I had my consultation today, with Dr D’Earth. I tried not to take the name as an ill-omen. I sat outside the waiting room, nervously but patiently waiting my turn: twiddling my thumbs. Looking down at my hands thinking ‘how long?’ or was it ‘how much longer?’
He called my name. I steeled myself. I wasn’t expecting good news.
‘Come in,’ he told me, seriously, but self-assuredly: ‘take a seat.’
It was a big, lavish-looking room: plenty of light through the plate glass window, flowers on the desk, anodyne artwork adorning every wall. As if this would be enough to gentle down the news.
I wanted to just ask him outright ‘how long?’ but I couldn’t get the words out; they stuck in my throat. Dr D’Earth had no such reservations:
‘Let’s get right to it’ he said, ‘I’m not a man to mince my words.’
I nodded my assent.
‘I’ve studied all the charts, all the available information and: we’re looking at five years, maximum.’
I felt the blood drain from my face, right down into my feet. I felt dizzy, I felt faint. Why didn’t this affect him, Mr Smarmy Smartsuit Whitecoat Dr D’Earth?
‘Five years?’ I asked in disbelief… ‘but I have children! I wanted to see them…’
‘There are millions like you, unfortunately, Mrs… And there’s not a thing we can do…’
‘There is no remedy, no treatment that might prolong…?’
‘We can try to act locally, cut back the damage in certain areas, slow things down a little. But the problem is, Mrs…this cancer, this greed…it is inveterate: metastasised. It has spread throughout the whole Earth. Even with the right action at a local level, we can only hope to mitigate the damage a little, the five-year prognosis is a best-case scenario. You’ve seen the fires by now?’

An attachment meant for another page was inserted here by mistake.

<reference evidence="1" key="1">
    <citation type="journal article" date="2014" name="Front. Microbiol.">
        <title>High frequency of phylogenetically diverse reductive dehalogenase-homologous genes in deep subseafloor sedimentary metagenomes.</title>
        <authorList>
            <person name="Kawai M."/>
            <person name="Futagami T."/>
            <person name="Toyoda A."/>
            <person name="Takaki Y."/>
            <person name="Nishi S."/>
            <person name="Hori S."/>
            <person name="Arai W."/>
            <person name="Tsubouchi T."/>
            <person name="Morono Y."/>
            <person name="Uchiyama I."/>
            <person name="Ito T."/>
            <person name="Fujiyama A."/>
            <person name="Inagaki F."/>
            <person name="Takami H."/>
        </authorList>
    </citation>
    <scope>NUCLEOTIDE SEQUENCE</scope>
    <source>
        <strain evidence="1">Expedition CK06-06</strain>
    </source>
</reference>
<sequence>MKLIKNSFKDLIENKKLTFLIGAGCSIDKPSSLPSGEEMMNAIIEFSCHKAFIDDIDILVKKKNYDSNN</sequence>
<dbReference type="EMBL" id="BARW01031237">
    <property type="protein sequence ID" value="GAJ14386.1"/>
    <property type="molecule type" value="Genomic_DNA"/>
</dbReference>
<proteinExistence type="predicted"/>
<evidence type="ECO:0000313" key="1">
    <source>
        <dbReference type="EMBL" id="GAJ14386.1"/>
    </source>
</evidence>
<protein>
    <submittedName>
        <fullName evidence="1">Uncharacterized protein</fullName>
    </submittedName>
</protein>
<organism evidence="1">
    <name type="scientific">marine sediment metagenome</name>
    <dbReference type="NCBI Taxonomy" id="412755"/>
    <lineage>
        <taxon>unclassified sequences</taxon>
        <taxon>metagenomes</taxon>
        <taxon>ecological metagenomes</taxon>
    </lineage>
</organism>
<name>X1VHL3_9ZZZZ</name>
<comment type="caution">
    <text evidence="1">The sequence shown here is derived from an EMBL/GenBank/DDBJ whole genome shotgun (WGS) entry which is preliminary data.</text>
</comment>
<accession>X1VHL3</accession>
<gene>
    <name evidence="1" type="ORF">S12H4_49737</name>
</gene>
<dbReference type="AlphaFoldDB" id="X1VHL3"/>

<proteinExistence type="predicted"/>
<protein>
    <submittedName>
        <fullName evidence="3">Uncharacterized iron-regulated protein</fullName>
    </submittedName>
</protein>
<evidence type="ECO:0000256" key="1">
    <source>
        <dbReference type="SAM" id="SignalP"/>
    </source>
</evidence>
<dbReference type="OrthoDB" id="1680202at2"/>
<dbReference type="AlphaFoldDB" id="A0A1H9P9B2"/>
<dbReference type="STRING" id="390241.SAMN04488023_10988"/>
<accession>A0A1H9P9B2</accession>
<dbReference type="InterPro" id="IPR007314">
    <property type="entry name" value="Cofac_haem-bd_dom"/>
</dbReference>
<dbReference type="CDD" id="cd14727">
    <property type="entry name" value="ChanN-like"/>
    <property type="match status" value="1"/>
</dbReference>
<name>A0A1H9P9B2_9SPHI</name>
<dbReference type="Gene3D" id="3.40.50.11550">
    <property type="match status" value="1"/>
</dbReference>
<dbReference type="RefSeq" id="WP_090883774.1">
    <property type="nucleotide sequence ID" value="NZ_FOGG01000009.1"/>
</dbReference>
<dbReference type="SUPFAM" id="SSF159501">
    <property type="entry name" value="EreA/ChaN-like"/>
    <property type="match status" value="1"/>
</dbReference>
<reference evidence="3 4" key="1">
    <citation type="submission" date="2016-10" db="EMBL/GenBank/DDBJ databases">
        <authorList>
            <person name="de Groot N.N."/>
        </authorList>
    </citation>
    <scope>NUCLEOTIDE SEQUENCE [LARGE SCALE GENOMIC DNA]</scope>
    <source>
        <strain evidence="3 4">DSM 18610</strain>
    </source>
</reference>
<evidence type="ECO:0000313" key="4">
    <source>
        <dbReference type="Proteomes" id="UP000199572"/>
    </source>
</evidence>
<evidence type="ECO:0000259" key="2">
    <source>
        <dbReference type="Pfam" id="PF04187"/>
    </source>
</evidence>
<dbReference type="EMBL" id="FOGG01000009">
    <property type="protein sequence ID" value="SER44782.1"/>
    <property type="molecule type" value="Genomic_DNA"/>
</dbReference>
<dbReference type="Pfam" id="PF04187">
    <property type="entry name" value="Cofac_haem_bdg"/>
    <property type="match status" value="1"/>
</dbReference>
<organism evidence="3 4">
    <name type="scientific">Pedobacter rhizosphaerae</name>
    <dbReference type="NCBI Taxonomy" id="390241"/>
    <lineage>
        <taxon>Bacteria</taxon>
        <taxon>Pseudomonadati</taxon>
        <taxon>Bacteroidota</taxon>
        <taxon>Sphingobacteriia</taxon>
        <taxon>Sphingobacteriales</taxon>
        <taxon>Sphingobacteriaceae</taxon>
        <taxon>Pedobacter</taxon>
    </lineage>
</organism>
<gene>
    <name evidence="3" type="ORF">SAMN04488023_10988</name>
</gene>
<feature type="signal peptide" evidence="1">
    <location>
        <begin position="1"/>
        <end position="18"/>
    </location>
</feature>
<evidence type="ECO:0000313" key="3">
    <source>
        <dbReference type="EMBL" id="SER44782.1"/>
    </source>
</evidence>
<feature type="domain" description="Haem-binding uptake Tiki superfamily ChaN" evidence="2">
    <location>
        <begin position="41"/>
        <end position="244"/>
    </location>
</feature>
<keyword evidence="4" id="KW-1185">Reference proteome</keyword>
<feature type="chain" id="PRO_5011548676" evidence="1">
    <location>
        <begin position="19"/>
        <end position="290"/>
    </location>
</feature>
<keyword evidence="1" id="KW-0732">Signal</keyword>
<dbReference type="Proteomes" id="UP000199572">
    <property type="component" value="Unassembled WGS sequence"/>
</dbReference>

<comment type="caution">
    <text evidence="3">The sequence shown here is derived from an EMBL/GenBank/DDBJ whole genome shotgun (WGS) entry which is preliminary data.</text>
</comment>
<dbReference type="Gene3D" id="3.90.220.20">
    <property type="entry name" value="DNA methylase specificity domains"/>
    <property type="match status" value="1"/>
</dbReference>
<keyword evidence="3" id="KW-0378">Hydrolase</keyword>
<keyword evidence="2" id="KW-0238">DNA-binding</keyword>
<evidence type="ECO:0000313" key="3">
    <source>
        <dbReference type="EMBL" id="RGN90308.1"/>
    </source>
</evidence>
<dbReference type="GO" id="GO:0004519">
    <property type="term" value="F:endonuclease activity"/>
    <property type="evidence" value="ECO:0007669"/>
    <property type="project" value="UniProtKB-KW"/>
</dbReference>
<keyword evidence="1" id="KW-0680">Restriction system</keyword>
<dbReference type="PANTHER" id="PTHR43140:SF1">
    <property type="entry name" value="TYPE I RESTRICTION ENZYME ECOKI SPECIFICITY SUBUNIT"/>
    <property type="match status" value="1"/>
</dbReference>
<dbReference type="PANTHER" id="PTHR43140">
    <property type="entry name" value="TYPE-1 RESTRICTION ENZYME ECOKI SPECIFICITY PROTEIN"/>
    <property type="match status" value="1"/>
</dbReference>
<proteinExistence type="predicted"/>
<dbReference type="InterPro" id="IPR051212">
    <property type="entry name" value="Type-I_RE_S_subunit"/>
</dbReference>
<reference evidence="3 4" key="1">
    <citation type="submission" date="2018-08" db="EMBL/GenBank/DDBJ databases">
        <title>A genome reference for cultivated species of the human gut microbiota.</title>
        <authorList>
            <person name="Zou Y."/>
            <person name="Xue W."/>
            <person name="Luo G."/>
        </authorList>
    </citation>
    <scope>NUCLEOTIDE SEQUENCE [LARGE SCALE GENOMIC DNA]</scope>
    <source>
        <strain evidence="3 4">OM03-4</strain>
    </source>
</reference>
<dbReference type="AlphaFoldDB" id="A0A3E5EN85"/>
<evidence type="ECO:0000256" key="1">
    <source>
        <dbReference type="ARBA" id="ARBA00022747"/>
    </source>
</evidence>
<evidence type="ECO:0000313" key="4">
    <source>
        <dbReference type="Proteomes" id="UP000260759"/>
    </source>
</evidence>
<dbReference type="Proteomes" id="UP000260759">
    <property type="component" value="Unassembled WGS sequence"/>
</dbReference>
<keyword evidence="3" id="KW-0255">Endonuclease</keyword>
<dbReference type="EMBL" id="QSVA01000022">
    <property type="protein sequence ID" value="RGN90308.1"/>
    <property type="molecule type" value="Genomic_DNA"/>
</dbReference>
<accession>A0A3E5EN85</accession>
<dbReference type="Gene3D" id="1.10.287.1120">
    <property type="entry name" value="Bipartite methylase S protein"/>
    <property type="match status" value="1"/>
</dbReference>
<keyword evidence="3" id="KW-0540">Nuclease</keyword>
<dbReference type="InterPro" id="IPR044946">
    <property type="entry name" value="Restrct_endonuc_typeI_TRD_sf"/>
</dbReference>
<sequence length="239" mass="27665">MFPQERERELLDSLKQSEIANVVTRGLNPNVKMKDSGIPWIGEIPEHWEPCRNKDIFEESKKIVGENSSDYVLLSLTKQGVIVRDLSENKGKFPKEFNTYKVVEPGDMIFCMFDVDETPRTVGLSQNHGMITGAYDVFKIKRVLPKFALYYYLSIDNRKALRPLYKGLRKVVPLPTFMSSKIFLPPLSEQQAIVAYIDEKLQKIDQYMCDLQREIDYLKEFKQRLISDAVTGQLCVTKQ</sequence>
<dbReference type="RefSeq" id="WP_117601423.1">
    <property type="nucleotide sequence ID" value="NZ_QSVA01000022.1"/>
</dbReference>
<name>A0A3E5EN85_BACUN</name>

‘You’re aware that 1/8 of the world’s species are now facing extinction?’
‘Unfortunately’ he continued, ‘we cannot exist in a bubble. It would seem that we are, after all, part of the ecosystem which our rampant greed has sought so mercilessly to destroy. We are next in the firing line, after all the innocent creatures we have used and cast aside.’
‘But you seem so calm about it?’
‘I, Mrs…have lived a full life; had the best of all that greed can offer. I knew our luck would run out sooner or later, and I am prepared to pay the price. The question is, are you?’
I’m roused by the alarm before I have time to answer. Outside my window, everything looks normal. In the room next door, my children are sleeping peacefully.
I hope that the prognosis really was only a nightmare, a worst-case scenario. Will it be death, or merely dearth? I hope the answer still lies in our hands.
I know as long as I live, as long as I have children and the blessed earth around me to protect, that I will fight until we find a cure for this collective cancer: human greed.
Inspired by Earthweal’s weekly challenge: Considering the non-human world.